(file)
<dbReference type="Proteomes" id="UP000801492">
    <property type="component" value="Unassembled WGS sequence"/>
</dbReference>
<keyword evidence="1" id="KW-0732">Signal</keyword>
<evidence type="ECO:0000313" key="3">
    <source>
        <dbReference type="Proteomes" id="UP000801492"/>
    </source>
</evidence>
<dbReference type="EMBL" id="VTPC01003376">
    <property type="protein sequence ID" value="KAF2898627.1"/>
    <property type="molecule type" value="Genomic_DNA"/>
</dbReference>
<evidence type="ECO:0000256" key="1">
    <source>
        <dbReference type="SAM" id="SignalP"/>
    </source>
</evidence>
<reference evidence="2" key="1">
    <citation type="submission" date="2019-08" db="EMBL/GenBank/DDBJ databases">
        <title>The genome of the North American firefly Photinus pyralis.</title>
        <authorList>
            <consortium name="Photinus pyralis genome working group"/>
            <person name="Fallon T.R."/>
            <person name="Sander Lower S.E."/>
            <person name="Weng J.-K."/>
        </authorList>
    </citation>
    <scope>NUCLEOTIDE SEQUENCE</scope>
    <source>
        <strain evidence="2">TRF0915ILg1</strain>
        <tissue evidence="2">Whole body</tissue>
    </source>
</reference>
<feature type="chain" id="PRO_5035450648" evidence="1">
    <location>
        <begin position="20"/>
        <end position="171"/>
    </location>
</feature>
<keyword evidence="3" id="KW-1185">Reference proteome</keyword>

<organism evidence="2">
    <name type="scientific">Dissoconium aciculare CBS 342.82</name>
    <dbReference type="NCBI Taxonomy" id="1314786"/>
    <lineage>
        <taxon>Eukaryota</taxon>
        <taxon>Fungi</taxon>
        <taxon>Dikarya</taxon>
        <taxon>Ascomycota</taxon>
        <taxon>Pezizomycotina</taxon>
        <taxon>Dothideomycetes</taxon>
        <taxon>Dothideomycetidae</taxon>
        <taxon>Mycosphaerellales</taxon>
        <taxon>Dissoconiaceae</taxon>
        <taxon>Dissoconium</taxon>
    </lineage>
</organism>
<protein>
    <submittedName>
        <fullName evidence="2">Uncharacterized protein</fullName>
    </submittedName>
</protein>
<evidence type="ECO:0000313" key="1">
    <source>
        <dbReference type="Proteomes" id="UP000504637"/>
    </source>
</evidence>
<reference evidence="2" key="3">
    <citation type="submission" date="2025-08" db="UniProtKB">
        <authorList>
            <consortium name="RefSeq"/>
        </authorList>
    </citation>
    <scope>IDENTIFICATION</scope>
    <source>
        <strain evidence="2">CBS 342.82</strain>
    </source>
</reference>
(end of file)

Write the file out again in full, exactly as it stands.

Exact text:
<dbReference type="Proteomes" id="UP000801492">
    <property type="component" value="Unassembled WGS sequence"/>
</dbReference>
<keyword evidence="1" id="KW-0732">Signal</keyword>
<evidence type="ECO:0000313" key="3">
    <source>
        <dbReference type="Proteomes" id="UP000801492"/>
    </source>
</evidence>
<dbReference type="EMBL" id="VTPC01003376">
    <property type="protein sequence ID" value="KAF2898627.1"/>
    <property type="molecule type" value="Genomic_DNA"/>
</dbReference>
<evidence type="ECO:0000256" key="1">
    <source>
        <dbReference type="SAM" id="SignalP"/>
    </source>
</evidence>
<reference evidence="2" key="1">
    <citation type="submission" date="2019-08" db="EMBL/GenBank/DDBJ databases">
        <title>The genome of the North American firefly Photinus pyralis.</title>
        <authorList>
            <consortium name="Photinus pyralis genome working group"/>
            <person name="Fallon T.R."/>
            <person name="Sander Lower S.E."/>
            <person name="Weng J.-K."/>
        </authorList>
    </citation>
    <scope>NUCLEOTIDE SEQUENCE</scope>
    <source>
        <strain evidence="2">TRF0915ILg1</strain>
        <tissue evidence="2">Whole body</tissue>
    </source>
</reference>
<feature type="chain" id="PRO_5035450648" evidence="1">
    <location>
        <begin position="20"/>
        <end position="171"/>
    </location>
</feature>
<keyword evidence="3" id="KW-1185">Reference proteome</keyword>

<organism evidence="2">
    <name type="scientific">Dissoconium aciculare CBS 342.82</name>
    <dbReference type="NCBI Taxonomy" id="1314786"/>
    <lineage>
        <taxon>Eukaryota</taxon>
        <taxon>Fungi</taxon>
        <taxon>Dikarya</taxon>
        <taxon>Ascomycota</taxon>
        <taxon>Pezizomycotina</taxon>
        <taxon>Dothideomycetes</taxon>
        <taxon>Dothideomycetidae</taxon>
        <taxon>Mycosphaerellales</taxon>
        <taxon>Dissoconiaceae</taxon>
        <taxon>Dissoconium</taxon>
    </lineage>
</organism>
<protein>
    <submittedName>
        <fullName evidence="2">Uncharacterized protein</fullName>
    </submittedName>
</protein>
<evidence type="ECO:0000313" key="1">
    <source>
        <dbReference type="Proteomes" id="UP000504637"/>
    </source>
</evidence>
<reference evidence="2" key="3">
    <citation type="submission" date="2025-08" db="UniProtKB">
        <authorList>
            <consortium name="RefSeq"/>
        </authorList>
    </citation>
    <scope>IDENTIFICATION</scope>
    <source>
        <strain evidence="2">CBS 342.82</strain>
    </source>
</reference>